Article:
Google, since 2015, has been involved in the funding of cold fusion experiments, a controversial science that involves the theory whereby the process used to power the sun, nuclear fusion, can produce energy at room temperature. The initial claim about cold fusion was made by two scientists nearly thirty years ago. They promised it could create an endless supply of energy however, the results of their experiments were non-conclusive, and the theory was put to rest.
The project funded by Google has, to date, not found any evidence cold fusion is even possible, however, through its funding, developed some advancements in materials-science techniques and in measurement that could be a benefit in future research on energy . The hope is, through the research, it will motivate others in science to revisit what was once, a taboo subject, even if it still fails.
The team behind the Google funded experiment looked at three different proposed set ups which could produce cold fusion. One of those involved hydrogen and metallic powders, the others involved hydrogen and palladium. Neither of the experiments showed any signs of fusion. Those results have been extensively published, and that has seen some in the field of science still turning its back on the topic as no one to date has been able to reproduce the same findings as noted in the published articles.
Frank Close, a University of Oxford, a theoretical physicist in the U.K who was part of the team that attempted to replicate the original experiment stated that there is not a theoretical reason that would expect the possibility of cold fusion and the sheer volume of established science tells us it is, in theory, not possible.
In 1989, American scientists Martin Fleischmann and Stanley Pons conducted experiments and announced that they has seen signs of nuclear fusion through excess heat and fusion-reaction products after running a current across two palladium plates that were laden with water deuterium. That resulted in others in the field of science addressing issues surrounding their experimental procedure, and since, the two reviews by the US Department of Energy reviews found there is no evidence of the phenomenon.
Today, cold fusion is more often identified as low-energy nuclear reactions. Even though it is, by most, believed to not be possible, it still retains a following by those who claim they have evidence of success. The project by Google saw thirty researchers testing those claims, and in doing so, shared all test results and data so as to allow for each team member to review the others results.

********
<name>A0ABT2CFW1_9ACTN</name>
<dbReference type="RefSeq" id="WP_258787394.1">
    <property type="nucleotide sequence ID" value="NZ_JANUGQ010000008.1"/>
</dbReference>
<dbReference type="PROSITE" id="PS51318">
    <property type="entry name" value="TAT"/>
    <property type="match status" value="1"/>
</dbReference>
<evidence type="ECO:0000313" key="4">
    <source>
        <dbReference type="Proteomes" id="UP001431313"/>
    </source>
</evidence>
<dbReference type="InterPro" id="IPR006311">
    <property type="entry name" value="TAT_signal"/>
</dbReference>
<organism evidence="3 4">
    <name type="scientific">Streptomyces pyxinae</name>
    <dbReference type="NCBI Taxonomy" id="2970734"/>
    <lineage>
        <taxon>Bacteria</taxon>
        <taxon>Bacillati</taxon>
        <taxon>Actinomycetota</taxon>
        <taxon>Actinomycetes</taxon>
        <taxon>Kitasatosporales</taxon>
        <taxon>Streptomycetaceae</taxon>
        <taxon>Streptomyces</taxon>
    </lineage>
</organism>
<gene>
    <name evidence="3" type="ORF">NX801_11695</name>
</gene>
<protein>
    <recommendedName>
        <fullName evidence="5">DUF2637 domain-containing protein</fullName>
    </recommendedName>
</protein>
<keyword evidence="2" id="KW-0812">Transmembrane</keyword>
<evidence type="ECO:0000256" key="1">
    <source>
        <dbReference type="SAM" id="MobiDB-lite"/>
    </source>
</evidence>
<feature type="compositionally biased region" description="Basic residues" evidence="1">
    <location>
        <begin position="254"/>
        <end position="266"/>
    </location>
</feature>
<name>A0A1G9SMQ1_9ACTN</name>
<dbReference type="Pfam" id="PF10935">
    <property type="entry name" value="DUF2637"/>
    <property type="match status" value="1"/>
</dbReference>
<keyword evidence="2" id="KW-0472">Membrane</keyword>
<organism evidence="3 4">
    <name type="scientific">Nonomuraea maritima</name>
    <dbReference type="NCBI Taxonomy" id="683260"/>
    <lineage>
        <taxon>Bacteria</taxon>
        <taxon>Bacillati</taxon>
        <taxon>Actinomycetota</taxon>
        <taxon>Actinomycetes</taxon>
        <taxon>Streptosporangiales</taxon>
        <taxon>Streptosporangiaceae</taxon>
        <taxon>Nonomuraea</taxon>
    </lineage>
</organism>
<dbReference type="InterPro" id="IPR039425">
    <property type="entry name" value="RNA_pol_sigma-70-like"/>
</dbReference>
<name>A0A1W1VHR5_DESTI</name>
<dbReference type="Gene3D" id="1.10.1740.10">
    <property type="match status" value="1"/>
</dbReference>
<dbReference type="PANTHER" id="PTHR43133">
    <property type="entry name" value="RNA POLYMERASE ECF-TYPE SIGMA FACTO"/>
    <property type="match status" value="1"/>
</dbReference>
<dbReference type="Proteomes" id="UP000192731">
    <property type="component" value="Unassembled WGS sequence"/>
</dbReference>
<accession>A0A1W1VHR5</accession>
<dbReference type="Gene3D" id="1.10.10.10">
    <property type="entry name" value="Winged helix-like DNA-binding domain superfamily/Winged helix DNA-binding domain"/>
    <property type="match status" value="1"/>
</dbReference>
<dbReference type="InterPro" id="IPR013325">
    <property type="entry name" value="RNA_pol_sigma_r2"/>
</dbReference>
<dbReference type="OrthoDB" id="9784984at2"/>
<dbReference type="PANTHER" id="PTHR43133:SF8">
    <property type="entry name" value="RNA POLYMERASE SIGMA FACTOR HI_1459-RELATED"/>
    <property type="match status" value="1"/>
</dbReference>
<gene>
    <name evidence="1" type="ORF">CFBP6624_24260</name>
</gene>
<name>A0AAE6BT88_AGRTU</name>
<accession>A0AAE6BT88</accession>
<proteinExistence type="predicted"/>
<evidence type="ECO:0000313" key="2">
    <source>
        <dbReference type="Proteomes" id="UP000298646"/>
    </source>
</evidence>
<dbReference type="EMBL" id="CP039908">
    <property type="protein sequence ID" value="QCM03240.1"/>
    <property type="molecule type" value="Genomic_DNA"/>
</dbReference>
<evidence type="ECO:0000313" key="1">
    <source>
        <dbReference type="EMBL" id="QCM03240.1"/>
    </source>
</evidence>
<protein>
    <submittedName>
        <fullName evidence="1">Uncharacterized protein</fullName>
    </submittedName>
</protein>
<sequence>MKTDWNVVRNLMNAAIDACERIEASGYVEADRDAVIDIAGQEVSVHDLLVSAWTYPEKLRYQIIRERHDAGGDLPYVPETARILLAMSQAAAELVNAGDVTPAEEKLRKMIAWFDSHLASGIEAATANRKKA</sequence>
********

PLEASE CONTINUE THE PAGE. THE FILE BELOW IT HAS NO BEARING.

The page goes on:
The research team followed three different experimental strands which were identified to have sufficient credibility. One of those saw researchers attempting to load specific amounts of deuterium into hypothesized palladium to trigger fusion. However, even with high concentrations, researchers were not successful in creating stable samples.
The second of the strands was based on results from the US physicists claiming they generated anomalous levels of tritium. This is another isotope heavy with hydrogen that can only be created through nuclear reactions. The researchers used pulses of hot deuterium ions to bombard the palladium, but results showed there was not any production of tritium production.
The third and final stand saw researchers heating metallic powders in an environment that was hydrogen-rich and again, it failed to produce results. While it would be ideal for mankind to achieve success in the creation of cold fusion, it clearly is not a task many believe will find success, unlike those who focus energies towards the understanding of statistical information in order to generate results such as those with interests in sports betting or those with an interest in the android mobile app for Bet365 by Silentbet as it offers higher than average betting odds and proven returns for those with a strong understanding towards sports betting and the principles used in collecting decision data.
While it is expected that at some point in the future that experiments will continue by proponents of cold fusion, the reality is to date, over 400 tests have been carried by the team funded by Google and to date, success has not been forthcoming. That said, many in the research team believe additional palladium experiments need to be studied further as current equipment may not be capable accurately measuring test results.